Trump Begins Interviewing Supreme Court Candidates

Trump Plans to Make Supreme Court Nomination July 9

Trump talks to 4 possible court nominees as interviews begin

Justin Clark, director of the Office of Public Liaison, will oversee White House coordination with outside groups.

Trump has said that he will name his choice on July 9, with the president telling reporters Monday that he had already interviewed four potential selections.

And while several Republican-led states have passed aggressive regulations and would likely be emboldened by a more conservative court, there's no guarantee how the future Supreme Court will rule.

However, as host Jake Tapper was quick to point out, Collins voted to confirm Neil Gorsuch, a Trump pick whose track record against women's reproductive rights includes his recent decision to side with "crisis pregnancy centers", which exist for the sole goal of convincing women to carry pregnancies to term.

A new report from a conservative news outlet says President Donald Trump is no longer seriously considering Sen.

Sanders wouldn't provide the names of the candidates who met with Trump or the two to three candidates expected to meet with the president later this week.

What Schumer doesn't mention is a point evangelical leaders have made in recent days: A ruling overturning Roe v. Wade wouldn't immediately end abortions, but rather kick the issue to the states.

Moog warns that Trump trade tariffs pose a threat to its business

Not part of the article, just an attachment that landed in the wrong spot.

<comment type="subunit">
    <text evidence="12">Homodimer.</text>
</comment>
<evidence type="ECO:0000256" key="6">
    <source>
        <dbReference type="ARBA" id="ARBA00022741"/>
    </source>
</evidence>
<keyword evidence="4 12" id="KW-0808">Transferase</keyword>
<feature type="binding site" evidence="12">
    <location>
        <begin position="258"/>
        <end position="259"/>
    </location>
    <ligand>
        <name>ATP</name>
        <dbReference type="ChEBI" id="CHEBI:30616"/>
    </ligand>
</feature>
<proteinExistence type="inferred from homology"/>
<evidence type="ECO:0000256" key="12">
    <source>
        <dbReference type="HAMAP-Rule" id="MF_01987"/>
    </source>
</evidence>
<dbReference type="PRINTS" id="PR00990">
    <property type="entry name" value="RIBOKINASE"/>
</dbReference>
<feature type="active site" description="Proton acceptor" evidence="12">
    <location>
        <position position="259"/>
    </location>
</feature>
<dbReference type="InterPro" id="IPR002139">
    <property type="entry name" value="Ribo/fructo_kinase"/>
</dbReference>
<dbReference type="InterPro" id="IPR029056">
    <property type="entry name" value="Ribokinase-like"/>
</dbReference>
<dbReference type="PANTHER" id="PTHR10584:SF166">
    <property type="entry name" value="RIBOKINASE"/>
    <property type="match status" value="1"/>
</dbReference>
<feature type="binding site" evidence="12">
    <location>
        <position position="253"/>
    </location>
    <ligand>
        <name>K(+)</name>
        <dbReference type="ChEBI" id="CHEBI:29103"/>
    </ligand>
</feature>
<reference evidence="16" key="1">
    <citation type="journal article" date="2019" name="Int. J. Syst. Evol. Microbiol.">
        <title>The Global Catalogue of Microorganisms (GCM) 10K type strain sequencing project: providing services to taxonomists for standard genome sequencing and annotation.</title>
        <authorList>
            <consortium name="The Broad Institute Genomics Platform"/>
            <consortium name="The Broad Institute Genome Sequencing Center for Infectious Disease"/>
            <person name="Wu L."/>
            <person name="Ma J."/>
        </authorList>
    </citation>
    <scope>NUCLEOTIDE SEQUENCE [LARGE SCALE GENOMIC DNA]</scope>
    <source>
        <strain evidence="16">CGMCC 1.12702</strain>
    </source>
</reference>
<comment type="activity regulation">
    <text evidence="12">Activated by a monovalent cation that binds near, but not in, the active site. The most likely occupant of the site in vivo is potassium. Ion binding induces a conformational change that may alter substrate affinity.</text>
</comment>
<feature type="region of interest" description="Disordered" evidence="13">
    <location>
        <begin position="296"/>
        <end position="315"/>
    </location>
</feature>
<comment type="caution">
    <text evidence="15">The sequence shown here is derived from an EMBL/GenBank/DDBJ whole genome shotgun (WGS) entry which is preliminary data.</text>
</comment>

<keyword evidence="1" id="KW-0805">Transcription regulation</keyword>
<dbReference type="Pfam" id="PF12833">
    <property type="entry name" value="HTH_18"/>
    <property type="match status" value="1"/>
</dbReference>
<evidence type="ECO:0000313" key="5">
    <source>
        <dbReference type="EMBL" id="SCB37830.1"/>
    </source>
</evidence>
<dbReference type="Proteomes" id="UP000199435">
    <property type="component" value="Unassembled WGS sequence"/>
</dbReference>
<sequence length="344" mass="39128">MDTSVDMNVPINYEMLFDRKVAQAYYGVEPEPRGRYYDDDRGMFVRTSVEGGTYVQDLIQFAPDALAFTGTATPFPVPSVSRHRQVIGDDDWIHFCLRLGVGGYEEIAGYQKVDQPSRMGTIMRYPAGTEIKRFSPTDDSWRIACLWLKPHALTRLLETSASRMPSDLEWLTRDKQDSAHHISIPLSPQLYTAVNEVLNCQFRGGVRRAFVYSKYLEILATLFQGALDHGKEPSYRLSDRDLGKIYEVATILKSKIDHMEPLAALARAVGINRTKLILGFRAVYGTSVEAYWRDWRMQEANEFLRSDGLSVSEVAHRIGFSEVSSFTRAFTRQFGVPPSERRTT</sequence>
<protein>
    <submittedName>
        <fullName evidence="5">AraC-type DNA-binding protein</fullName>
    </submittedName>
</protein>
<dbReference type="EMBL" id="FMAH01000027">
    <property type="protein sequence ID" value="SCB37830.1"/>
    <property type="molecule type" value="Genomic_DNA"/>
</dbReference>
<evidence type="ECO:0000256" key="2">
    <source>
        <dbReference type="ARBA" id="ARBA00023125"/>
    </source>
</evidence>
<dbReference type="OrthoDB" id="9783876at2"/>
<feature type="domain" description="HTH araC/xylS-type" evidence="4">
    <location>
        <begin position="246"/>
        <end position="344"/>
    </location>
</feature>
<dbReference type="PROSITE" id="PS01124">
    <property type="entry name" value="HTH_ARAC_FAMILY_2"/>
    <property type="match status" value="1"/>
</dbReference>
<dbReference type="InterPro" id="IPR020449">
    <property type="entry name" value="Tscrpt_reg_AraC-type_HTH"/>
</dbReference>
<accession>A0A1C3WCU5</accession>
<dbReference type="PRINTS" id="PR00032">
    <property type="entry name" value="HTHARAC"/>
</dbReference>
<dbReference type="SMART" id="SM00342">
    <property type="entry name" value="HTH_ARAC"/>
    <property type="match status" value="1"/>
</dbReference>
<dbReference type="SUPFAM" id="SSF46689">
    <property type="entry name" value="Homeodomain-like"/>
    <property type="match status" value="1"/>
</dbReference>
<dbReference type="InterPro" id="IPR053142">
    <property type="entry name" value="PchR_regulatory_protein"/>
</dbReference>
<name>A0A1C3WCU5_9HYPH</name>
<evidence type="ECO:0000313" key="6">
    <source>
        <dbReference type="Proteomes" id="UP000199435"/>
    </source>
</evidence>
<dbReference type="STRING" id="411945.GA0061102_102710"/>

General Motors warned last week, for example, that retaliatory duties from other countries could force it to cut jobs in the U.S. It's the same approach the Trump administration used before it slapped tariffs on steel and aluminum imports earlier this year.

The president spent the weekend at his Bedminster golf club, consulting with advisers, including White House counsel Don McGahn, as he considers his options to fill the vacancy with a justice who has the potential to be part of precedent-shattering court decisions on abortion, health care, gay marriage and other issues. One good example is retiring Justice Anthony Kennedy, who was appointed by President Ronald Reagan and voted in favor of abortion rights. All three voted to confirm Gorsuch.

Senators Susan Collins of ME and Lisa Murkowski of Alaska have voiced support for the legality of abortion, with Collins saying that she would find any nominee who opposes the Roe v. Wade decision to be "unacceptable".

The other top potential nominees are said to be Thomas Hardiman, who serves on the US Court of Appeals for the Third Circuit in Philadelphia, Pennsylvania; Raymond Kethledge of the US Court of Appeals for the Sixth Circuit in Cincinnati, Ohio; and Amul Thapar, whom Trump named an appellate court judge, also for the Sixth Circuit. Vice President Mike Pence can be called on to break a tie.

"I stressed the importance of nominating someone to the Supreme Court who is pragmatic, fair, compassionate, committed to justice and above politics - traits that match Justice Kennedy", Heitkamp said after the meeting. Justice Ruth Bader Ginsburg-a Democratic appointee and the Supreme Court's most fervent liberal-is 84.

It is possible that Trump's nominee will prove more divisive than Gorsuch.

Kavanaugh is a judge on the US Court of Appeals for the District of Columbia. Republicans control the chamber by only a slim majority, making the views of moderates, including some Democrats, important.

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